Shaping the future: Our strategy for research and innovation in humanitarian response.

A global organisation that finds solutions to complex humanitarian problems through research and innovation..
Our purpose is clear: we work in partnership with a global community of humanitarian actors, researchers and innovators to improve the quality of humanitarian action and deliver better outcomes for people affected by crises.
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Preparedness measures are shown time and again to be more cost effective and to save more lives than reactive response measures (Idris, 2019). Civil protection, humanitarian and preparedness actors and governments, also have a responsibility to ensure that disaster risk reduction and preparedness programmes are inclusive of persons with disabilities and older people (Sendai Framework).

To improve their ability to do this a better understanding of the link between inclusive preparedness and response is needed.

The Problem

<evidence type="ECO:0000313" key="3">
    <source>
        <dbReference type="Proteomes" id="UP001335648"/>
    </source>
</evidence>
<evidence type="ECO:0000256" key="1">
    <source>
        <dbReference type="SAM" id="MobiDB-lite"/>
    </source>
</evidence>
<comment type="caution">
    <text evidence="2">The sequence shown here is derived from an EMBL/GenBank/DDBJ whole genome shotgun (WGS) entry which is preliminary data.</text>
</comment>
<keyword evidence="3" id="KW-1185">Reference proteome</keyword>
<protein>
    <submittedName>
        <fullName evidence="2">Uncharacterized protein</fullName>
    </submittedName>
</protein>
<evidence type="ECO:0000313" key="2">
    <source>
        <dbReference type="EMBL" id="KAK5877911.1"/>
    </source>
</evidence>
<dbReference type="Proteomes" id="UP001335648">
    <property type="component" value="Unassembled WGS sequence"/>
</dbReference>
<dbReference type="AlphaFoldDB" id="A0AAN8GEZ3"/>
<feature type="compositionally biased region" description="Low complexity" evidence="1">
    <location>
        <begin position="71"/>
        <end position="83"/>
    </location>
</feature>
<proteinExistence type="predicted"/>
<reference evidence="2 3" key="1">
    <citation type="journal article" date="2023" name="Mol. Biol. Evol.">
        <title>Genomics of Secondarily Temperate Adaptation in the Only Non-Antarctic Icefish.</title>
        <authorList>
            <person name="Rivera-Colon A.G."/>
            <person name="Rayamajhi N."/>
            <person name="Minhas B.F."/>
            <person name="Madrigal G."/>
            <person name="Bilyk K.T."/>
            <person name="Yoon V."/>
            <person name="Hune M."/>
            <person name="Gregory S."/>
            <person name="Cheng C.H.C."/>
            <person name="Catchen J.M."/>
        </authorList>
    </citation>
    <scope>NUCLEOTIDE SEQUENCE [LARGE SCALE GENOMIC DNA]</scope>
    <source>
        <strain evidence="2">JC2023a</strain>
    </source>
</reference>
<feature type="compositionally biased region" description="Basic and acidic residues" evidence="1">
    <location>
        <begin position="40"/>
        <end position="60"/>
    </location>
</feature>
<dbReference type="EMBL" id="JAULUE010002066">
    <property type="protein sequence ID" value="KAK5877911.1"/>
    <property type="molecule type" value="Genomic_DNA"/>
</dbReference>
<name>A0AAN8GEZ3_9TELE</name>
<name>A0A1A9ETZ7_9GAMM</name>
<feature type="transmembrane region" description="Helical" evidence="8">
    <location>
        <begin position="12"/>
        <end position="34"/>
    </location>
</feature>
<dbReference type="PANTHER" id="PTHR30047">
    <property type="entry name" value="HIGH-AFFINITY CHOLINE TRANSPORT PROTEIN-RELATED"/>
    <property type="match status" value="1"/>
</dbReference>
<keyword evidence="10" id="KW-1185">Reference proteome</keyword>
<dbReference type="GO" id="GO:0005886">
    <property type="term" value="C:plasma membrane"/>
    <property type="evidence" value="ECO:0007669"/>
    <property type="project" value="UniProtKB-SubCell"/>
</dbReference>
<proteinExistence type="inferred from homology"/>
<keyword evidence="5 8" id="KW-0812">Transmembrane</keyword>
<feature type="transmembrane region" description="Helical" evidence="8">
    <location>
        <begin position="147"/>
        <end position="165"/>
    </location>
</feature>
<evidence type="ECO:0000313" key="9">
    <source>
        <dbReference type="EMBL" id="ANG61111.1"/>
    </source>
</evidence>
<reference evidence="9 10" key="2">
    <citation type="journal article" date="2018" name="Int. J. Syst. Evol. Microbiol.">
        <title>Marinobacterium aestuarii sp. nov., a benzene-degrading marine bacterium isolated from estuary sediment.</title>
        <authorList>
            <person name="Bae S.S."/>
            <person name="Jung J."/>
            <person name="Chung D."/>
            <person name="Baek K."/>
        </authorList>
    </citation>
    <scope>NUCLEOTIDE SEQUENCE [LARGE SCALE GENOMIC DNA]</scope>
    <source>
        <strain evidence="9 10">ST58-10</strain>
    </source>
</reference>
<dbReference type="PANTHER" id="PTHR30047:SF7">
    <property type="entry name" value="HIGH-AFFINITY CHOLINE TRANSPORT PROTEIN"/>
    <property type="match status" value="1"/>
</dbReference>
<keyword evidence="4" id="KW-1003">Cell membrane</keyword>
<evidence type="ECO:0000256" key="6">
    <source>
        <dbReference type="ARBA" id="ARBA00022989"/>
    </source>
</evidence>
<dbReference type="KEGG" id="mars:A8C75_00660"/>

People with disabilities and older people are frequently excluded from humanitarian preparedness activities even though they are among the most at risk, vulnerable and marginalised during and after humanitarian crises. Evidence has shown that only 15% of people with disabilities in communities affected by crises had participated in disaster management activities, and that 72% of people with disabilities did not have a personal preparedness plan in the event of a disaster (Pacific Disability Forum, 2013). Though there are limited examples of good practice, the rights, knowledge and agency of people with disabilities and older people are too often overlooked during preparedness activities.

Our Gap Analysis also found that there is little quality evidence available on how inclusive disaster preparedness enables inclusive response (HIF, 2020). While there is some evidence available on the effectiveness of preparedness more broadly, the metrics used don’t often reflect the perspectives of people with disabilities and older people.